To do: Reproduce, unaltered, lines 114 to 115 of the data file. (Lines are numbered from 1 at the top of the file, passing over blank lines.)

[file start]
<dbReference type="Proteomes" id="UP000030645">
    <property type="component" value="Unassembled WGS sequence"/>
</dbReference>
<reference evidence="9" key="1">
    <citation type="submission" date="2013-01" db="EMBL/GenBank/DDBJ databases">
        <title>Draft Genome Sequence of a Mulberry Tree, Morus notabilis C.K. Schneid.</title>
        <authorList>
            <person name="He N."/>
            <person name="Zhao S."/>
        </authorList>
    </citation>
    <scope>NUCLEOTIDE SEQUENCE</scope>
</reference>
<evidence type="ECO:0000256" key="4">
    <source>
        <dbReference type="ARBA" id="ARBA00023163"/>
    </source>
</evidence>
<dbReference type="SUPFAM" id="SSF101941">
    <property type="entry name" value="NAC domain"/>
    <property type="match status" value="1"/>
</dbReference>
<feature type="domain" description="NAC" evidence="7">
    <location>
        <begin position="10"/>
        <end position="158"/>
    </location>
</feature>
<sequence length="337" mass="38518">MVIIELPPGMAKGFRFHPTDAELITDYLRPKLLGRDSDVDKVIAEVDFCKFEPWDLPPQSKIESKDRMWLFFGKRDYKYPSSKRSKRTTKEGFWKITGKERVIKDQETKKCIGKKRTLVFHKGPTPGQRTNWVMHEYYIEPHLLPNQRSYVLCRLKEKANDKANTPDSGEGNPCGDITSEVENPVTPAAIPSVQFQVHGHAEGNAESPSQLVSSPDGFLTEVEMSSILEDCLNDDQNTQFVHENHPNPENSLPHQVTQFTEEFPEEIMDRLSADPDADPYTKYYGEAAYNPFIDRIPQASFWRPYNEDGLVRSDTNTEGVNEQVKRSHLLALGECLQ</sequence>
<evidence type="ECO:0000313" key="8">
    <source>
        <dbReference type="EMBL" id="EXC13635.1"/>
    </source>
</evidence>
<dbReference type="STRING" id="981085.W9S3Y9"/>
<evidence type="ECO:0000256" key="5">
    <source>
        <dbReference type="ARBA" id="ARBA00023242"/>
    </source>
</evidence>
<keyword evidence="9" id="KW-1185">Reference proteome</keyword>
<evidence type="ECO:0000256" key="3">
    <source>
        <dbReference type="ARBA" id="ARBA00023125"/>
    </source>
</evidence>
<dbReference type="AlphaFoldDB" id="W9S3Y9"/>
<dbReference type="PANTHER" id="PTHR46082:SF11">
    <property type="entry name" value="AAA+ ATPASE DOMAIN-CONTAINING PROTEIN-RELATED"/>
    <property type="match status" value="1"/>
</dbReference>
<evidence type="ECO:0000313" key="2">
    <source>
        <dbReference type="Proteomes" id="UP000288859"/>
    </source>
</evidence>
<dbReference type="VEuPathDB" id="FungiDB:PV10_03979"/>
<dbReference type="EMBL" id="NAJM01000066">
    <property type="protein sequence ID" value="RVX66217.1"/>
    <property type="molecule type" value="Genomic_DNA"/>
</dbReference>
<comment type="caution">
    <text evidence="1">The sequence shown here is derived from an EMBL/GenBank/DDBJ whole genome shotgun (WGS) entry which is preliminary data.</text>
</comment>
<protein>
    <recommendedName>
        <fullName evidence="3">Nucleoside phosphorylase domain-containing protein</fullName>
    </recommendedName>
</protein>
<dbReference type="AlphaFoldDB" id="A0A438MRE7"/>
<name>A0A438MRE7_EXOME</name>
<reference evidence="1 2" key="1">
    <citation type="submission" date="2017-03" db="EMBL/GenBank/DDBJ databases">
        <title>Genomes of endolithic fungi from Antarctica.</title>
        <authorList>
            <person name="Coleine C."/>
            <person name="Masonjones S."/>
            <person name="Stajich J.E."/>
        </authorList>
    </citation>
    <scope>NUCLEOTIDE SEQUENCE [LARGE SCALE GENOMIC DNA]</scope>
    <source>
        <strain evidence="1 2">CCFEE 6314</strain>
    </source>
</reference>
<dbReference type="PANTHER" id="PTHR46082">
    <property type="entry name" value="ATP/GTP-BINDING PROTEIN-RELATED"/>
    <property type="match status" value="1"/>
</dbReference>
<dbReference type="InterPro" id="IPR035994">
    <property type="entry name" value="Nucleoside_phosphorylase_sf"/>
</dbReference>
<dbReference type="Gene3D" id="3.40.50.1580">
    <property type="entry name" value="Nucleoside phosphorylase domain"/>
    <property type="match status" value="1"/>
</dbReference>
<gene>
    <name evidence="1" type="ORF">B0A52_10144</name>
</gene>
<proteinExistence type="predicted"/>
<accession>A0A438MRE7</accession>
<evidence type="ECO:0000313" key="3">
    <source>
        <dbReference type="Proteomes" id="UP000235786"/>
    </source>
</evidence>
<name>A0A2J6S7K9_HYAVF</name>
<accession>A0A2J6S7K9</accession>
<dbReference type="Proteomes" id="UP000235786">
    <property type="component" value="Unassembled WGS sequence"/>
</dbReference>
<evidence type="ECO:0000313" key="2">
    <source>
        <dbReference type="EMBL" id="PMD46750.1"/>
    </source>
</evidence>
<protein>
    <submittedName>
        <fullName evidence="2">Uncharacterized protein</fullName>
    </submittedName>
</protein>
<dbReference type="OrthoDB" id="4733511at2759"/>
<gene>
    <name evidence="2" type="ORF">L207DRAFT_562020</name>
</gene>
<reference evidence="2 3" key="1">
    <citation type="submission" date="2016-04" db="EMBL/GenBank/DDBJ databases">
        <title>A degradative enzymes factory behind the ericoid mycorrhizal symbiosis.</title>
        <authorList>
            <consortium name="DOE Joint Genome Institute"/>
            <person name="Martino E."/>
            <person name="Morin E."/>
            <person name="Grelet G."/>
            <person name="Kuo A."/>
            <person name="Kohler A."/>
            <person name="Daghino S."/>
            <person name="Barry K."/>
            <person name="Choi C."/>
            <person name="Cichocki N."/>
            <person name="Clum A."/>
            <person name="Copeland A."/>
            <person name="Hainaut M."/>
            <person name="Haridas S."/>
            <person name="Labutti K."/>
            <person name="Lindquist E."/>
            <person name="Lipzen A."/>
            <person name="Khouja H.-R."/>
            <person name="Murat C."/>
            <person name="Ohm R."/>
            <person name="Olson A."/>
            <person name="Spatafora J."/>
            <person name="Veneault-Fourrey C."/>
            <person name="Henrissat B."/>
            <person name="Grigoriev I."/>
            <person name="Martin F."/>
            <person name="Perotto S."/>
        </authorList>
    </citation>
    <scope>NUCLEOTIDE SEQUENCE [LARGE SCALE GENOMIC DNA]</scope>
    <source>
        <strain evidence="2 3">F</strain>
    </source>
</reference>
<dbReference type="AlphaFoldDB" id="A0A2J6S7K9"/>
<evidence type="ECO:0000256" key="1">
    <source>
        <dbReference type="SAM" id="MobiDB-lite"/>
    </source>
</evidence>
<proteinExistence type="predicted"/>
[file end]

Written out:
        <dbReference type="EMBL" id="PMD46750.1"/>
    </source>